Plantation of Ulster

During the early 17th century, the Plantation of Ulster was an attractive area of settlement for migrants within the British Empire. The Plantation was composed of six entire counties, namely, Armagh, Tyrone, Coleraine, Donegal, Fermanagh and Cavan, which were confiscated as a result of a war between Hugh O'Neill, Earl of Tyrone and Queen Elizabeth. As a result, about 3,798,000 statute acres were under the crown of England.

Undertakers and Planters

During the reign of King James I, these massive territories were transferred to some English, but mostly Scottish settlers. These settlers were called Undertakers and Planters, hence the term Plantation of Ulster.

The mostly Scottish settlers, agreed to remain loyal to the English Crown and to retain their religion which was for the most part, Protestant (Church of England.) Essentially, they undertook to retain their loyalty to the Crown, hence the term undertakers. This Protestant intrusion into a mostly Catholic country would prove to have a troubling impact for the centuries ahead.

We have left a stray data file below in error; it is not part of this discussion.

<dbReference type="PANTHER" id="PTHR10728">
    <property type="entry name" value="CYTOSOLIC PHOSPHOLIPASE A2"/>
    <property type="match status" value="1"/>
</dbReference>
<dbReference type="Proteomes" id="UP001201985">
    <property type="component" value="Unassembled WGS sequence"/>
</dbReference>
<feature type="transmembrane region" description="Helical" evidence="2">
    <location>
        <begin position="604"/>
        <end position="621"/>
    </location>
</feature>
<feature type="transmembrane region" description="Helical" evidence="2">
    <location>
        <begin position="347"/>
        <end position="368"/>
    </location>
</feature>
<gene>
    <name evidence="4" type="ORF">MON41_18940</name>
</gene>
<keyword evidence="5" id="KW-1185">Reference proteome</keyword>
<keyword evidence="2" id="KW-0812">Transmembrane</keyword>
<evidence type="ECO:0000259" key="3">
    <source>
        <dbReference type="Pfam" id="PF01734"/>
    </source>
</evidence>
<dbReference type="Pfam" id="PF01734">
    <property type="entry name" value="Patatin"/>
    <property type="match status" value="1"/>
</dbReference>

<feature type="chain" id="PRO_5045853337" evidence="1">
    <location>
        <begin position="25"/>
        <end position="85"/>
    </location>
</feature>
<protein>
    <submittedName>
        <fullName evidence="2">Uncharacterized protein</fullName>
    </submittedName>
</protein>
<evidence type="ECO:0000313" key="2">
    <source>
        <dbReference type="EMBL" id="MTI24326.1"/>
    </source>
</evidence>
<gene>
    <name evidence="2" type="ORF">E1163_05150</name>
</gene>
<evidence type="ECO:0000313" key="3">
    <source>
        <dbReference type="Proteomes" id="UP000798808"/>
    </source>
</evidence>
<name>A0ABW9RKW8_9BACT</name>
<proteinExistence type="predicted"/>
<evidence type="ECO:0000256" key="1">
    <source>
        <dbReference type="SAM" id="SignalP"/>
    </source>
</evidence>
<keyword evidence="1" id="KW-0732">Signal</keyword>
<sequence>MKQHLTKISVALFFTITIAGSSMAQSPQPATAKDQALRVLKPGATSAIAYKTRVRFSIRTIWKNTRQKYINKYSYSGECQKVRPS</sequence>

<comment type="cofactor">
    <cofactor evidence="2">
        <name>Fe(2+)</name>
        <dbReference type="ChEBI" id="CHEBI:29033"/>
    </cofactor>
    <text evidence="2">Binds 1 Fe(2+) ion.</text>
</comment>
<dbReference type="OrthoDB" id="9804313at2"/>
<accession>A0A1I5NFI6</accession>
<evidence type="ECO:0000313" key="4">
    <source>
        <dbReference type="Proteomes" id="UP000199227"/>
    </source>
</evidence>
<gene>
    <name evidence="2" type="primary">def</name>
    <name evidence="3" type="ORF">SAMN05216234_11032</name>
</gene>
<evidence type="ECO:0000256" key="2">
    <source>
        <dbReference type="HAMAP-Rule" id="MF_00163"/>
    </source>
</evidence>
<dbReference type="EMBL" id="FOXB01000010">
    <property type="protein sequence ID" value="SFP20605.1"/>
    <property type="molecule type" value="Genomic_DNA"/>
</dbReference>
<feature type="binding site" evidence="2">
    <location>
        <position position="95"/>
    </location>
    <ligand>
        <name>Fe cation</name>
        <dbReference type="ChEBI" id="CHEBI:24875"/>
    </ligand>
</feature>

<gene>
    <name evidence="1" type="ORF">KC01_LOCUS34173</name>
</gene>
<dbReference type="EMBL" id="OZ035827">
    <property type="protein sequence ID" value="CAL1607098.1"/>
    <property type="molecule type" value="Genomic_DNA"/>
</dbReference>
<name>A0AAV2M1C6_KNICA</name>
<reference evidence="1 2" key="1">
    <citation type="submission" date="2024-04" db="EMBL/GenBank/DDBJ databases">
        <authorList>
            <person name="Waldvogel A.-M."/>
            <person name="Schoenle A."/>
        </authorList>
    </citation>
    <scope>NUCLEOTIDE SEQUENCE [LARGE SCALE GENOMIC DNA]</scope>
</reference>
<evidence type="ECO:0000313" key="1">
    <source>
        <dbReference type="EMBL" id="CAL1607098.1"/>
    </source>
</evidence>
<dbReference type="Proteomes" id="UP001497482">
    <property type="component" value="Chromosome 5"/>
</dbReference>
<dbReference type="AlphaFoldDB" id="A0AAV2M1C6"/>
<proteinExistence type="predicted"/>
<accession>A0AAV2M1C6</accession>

Londoner's Plantation

Within this territory, four baronies were reserved for the Londoner's Plantation. A small portion of Antrim and Coleraine were joined to form the present county of Londonderry. Some of the native Irish were awarded lands and position in the Plantation, but many who had held the position of gentleman, gentry or nobility were forced to tend their own land. The Undertakers were for the most part, Protestants. More than 8,000 people of British birth were found in these counties by 1620. Only 70 of these had no lands of their own. The Plantation of Ulster was to have a profound impact on the United Kingdom for centuries to come.

See Also


  1. ^ Swyrich, Archive materials